December 1, 2019 (Advent 1)


December 1, 2019

Worship Resources for
the Center for Faith and Giving

Advent 1

Isaiah 2:1-5

Psalm 122

Romans 13:11-14

Matthew 24:36-44

This is the first Sunday of the Christian year.  Four Sundays of Advent give us time to prepare for the Coming One.  Some congregations will be dressed in purple; others in blue.  Tradition in some places include lighting an Advent wreath candle, and many places focus on hope, peace, joy and love as themes for those candles/weeks.  Consider taking time at the beginning of each Advent service to explain the themes, colors, candles and the growing sense of expectation.

Call to Worship  (including allusions to Isaiah 2:1-5)

One: Prepare the way for the Christ child.  God is at work, and
it’s time for us to get ready!
Many: We gather, eagerly waiting for the light of the world to
come to us.

One: We’re expecting … one who will challenge us to beat our swords
into plowshares and our spears into pruning hooks.
Many: Standing in the light, we shall not learn war or hatred,
division or cruelty any more.

One: So wake up!  Get ready, for the long-expected one is coming!
All: With quiet anticipation, we come to worship the God
who is,
who was,
who will come again.

Opening Prayer

Holy God, we are drowsy.  We are so sleepy! We mostly want to concentrate on our own comfort.
But you shine the Light of Life before our eyes.  We recognize the bubble of hope rising in us.  Help us wake up! Fill us with hope for the Coming One, even as we offer you our praise.  AMEN

(call to worship and opening prayer adapted from

Invitation to the Offering

In the church, this is the first Sunday of a whole new year!  It’s a time of anticipation, as we eagerly and actively wait for the birth of the Messiah.

Connected to the birth of Jesus AND connected to our American culture, this is a high-intensity season of spending money as we buy or create gifts for family and friends (and work colleagues, and study group participants, and the neighbors…)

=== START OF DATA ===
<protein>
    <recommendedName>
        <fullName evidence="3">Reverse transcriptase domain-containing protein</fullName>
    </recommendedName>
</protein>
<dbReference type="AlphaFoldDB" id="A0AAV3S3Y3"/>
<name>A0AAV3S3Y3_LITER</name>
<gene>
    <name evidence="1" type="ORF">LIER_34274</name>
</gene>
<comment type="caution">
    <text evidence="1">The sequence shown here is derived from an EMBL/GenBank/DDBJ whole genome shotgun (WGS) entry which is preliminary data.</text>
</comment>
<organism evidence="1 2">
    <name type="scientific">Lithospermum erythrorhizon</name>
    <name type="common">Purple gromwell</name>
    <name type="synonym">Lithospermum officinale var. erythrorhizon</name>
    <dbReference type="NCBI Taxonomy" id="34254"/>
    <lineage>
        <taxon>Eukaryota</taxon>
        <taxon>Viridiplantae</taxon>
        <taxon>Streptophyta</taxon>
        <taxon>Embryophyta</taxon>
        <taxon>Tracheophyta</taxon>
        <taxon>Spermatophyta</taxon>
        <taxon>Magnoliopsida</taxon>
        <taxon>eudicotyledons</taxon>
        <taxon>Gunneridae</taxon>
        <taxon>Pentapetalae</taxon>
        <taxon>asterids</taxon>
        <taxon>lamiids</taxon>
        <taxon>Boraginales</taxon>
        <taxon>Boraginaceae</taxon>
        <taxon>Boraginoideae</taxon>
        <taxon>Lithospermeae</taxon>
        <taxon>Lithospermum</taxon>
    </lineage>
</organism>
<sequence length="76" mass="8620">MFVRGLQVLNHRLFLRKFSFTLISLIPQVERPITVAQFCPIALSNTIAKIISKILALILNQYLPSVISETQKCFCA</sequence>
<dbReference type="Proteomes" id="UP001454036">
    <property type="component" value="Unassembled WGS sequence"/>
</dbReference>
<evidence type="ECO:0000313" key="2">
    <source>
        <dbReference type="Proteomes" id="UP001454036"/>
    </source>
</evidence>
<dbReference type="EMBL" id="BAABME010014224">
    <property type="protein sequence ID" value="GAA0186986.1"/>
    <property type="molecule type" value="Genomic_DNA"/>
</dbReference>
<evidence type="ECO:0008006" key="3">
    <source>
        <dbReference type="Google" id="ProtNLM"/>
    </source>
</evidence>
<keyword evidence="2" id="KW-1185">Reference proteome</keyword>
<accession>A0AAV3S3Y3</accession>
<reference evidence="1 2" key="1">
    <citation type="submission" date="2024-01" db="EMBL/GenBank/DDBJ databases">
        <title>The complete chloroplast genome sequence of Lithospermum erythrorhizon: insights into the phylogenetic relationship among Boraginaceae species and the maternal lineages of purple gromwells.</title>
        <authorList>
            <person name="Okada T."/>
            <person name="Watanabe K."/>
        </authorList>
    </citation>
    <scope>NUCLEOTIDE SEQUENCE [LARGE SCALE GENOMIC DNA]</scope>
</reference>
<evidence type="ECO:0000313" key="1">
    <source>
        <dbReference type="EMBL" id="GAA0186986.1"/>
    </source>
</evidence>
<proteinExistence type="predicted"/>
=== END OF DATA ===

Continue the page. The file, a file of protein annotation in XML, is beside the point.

On this first Sunday of Advent, I’d like to challenge you to include this congregation in your gift-giving.

(list several options which are available in your congregation, such as:

You might be part of our providing gifts for those in our community
who are unable to provide gifts for their children.

You might make a gift to our special Christmas offering, which will
________ (describe where it will go and what you expect it to do).

You might want to remember our staff, your Bible study leader, your
Sunday School teacher, or the children in your class with a gift.

You might make a discipline of setting aside one item for our Little
Food Pantry each day, bringing your contributions on Christmas Eve.)

You could make a year-end gift to support the work and mission of
our congregation, to complete our Capital Funds campaign or add to
our endowment funds.)

In the midst of any and all of your special ways of giving, remember the on-going work of _______ Church can only continue when we faithfully share our tithes, our gifts and our offerings.

Launching into this new church year, let us share as we celebrate God’s presence among us, for “I was glad when they said to me, ‘Let us go to the house of the Lord.’”

Prayer of Thanksgiving

God of Hope, we give you thanks for the ways you appear among us.  Receive this offering, and help us utilize these gifts to continue to prepare the way for your Realm to come on earth as it is in heaven.  AMEN

Invitation to Communion (from Matthew 24:44)

Near the end of Matthew’s Gospel (chapters 24 and 25), we hear a “little apocalypse”, when the end of time is described in graphic (and sometimes gruesome) language.

Yet our text today begins with the caution:  “about that day and hour no one knows.”  Even so, the instruction is clear; “you also must be ready, for the Son of Man is coming at an unexpected hour.”

So today, I invite you to see this table as an athletic training table.  Here you are provided with what’s needed to get ready!  It’s the exact diet for disciples:  symbols of Jesus’ life, of his death and resurrection.  In these gifts of bread and juice we are invited to take Jesus into our lives to be made one with him.

Come!  The feast is before us, we are all welcome, and in this meal we are given what’s needed for us to be ready!


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